It’s the holiday season in the Northern Hemisphere. Candles and other lights shine through dark evenings to suggest solace from Omicron. Thoughts move towards reinvention in the new year. Time for reflection and to consider future goals, including some warm and positive thoughts?
As well as working at Questionmark and Learnosity, I’ve had the honor to serve in 2021 as Chairperson of the ATP, the testing and assessment industry body. This gives me a vantage point over the world of assessment. A lot is happening – the digital divide, the “great resignation”, huge amounts of reskilling, but I see four strong winds blowing.
One wind is industry consolidation. Assessment companies are coming together – Yardstick and ProctorU merged, Turnitin bought Examsoft and ProctorExam, my company Questionmark was acquired by Learnosity and more. I think PSI bought another 8 businesses in 2021! Part of the reason is increasing stakeholder expectations, what my colleagues call “the Assessment Excellence Gap”. You need better technology and scale to deliver excellent assessment – including all the “abilities” like reliability, scalability, translatability, maintainability, usability and availability. Not to mention security, privacy and fairness. What better way to achieve wholeness than to own more of the end-to-end?
I wish I didn’t have to mention it, but Covid is still out there impacting everything and blowing digital acceleration. McKinsey called the first wave the “quickening”: 10 years forward jumped in 90 days of time. Digital and remote instruction and assessment have flown. Don’t imagine the world will go back to being how it was because it won’t. It’s not possible. We have accelerated and with that, there are some real moves forward.
Wind three is just a warm breeze now. There is more talk of AI than practical application. But AI can potentially classify people better, find test fraud faster and personalize education effectively. There are technical and societal challenges, but AI has the potential to transform assessment. This year has seen a deeper understanding of what AI can achieve and the essential human-in-the-loop element to that scope.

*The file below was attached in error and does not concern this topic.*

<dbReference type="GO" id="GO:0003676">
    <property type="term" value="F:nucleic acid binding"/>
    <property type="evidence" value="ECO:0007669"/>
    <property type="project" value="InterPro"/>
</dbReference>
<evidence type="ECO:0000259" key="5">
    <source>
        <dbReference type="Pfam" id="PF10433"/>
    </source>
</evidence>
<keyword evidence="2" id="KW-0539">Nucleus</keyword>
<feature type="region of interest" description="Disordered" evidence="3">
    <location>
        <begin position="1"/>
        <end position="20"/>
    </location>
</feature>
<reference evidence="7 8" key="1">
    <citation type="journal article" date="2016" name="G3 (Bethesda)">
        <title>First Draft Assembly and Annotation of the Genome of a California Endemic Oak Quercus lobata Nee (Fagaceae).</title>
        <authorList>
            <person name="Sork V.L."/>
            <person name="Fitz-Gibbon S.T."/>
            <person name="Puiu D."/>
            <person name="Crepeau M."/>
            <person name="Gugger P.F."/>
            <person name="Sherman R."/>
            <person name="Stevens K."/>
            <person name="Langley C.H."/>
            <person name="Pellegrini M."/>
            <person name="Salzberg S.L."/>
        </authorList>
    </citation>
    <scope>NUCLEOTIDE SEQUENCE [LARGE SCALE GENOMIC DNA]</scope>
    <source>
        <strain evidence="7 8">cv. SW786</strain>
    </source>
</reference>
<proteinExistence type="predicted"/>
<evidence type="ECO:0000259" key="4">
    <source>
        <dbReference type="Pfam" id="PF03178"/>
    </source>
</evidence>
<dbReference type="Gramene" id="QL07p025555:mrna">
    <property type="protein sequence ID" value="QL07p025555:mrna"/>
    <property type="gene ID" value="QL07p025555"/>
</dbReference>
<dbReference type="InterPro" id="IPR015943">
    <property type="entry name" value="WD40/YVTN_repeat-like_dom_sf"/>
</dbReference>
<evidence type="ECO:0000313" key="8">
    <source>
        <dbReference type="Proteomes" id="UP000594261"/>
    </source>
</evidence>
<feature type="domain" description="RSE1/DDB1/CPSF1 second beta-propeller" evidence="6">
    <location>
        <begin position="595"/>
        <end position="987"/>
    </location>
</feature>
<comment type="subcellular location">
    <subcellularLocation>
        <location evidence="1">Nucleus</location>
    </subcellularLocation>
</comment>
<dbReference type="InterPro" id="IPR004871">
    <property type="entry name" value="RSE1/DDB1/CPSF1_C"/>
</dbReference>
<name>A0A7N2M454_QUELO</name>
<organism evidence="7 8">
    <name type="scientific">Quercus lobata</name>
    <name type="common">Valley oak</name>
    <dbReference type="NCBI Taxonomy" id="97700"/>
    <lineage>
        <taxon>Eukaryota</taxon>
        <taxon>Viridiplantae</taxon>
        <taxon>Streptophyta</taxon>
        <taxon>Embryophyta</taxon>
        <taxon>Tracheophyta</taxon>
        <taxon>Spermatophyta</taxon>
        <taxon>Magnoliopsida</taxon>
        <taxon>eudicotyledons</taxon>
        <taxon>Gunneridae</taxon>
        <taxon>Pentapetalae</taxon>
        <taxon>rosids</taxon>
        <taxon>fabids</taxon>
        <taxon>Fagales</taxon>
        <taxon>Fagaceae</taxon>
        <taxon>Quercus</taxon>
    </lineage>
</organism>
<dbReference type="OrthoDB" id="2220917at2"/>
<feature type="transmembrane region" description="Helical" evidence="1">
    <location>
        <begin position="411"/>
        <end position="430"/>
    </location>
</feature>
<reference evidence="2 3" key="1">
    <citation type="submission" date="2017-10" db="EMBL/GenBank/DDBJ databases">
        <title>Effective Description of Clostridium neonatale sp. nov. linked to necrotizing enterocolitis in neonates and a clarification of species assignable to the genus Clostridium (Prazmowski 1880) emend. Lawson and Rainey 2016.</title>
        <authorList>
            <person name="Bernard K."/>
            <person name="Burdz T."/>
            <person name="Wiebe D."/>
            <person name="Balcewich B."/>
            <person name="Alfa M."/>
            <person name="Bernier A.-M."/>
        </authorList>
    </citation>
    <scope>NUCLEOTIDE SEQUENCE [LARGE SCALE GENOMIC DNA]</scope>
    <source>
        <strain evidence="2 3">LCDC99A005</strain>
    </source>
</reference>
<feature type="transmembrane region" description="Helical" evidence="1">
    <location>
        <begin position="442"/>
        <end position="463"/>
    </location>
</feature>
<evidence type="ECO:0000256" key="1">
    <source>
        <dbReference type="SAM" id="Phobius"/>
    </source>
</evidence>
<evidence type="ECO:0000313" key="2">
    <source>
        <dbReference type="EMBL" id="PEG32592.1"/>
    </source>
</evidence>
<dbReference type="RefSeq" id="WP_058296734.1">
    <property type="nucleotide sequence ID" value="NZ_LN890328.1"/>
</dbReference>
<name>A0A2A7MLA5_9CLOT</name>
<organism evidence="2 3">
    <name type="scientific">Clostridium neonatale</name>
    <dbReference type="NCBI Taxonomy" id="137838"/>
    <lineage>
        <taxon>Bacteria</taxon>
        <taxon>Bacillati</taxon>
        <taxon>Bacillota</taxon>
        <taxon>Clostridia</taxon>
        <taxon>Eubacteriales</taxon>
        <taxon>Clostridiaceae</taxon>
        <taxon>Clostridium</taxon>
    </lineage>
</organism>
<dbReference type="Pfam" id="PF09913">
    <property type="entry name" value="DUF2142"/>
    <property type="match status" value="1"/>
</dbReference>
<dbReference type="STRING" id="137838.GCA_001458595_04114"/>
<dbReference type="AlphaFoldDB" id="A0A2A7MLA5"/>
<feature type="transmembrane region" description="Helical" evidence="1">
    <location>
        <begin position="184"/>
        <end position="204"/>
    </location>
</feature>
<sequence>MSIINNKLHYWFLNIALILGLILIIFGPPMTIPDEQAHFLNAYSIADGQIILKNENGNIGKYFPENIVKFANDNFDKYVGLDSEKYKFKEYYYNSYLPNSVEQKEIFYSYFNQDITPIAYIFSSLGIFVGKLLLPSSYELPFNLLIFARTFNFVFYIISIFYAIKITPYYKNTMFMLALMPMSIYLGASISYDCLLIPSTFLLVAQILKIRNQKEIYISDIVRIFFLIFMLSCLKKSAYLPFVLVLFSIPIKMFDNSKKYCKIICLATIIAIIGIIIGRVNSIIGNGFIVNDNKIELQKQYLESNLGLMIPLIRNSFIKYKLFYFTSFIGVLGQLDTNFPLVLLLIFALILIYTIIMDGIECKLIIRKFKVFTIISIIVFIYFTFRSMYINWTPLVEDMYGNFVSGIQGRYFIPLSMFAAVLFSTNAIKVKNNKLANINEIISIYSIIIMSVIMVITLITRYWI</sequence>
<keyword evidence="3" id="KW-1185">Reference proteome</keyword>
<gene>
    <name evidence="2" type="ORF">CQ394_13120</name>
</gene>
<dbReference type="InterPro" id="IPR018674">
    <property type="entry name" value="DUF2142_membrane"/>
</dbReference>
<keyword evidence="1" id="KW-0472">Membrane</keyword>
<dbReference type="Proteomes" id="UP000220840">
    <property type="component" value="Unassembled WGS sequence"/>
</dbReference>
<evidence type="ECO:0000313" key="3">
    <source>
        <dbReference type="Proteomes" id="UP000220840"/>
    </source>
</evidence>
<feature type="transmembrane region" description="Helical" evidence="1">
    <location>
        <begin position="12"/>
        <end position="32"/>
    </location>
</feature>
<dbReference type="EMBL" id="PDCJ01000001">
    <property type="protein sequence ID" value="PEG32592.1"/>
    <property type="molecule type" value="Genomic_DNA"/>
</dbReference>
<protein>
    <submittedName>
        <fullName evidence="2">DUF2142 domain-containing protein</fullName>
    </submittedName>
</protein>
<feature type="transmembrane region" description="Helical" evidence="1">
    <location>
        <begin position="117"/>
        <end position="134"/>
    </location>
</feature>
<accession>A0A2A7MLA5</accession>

But I think the biggest wind, one that may well prevail for the next decade is a growing realization that tests need to be more inclusive. Assessments give data to make objective people decisions and in theory, such objective measurement should aid diversity, by removing subjective prejudice. But in practice there are many ways where tests and exams can hinder inclusivity, some of them poorly understood, for example:
- Scores in tests for young people in many countries correlate highly with the wealth of test taker families. What can we do about this?
- Tests are mostly given in a single language, yet an important minority of people in every country are migrants who speak another language. How fair are tests to such people?
- According to WHO, over 1 billion people live with some form of disability. What more can we do in the testing community to allow them to show their capabilities?
- In many countries, there are worrying statistics around race and gender.
- And what should we do about test anxiety, which is not well understood but clearly real?
Tests are a great boon for society. But historically tests have been used often to divide people, to separate people who are good at something from people who are less good.
But to quote from Neil Gaiman’s The Ocean at the End of the Lane: “You don’t pass or fail at being a person”. And surely everyone has the potential to impact our world positively: “No one is too small to make a difference”.
It may sound like a warm fuzzy holiday message, but I’d like to suggest that tests need to focus more on providing rich information about a person’s skills and abilities. I know people are thinking and working on this, but we need to find ways in which everyone can pass a test, not just make tests that cut people into passes and fails. Perhaps, a focus on the human side of testing.
I wish those who can take time off at this time of year happy holidays, and hope this provides food for thought in 2022.
Posted by John Kleeman, EVP and Founder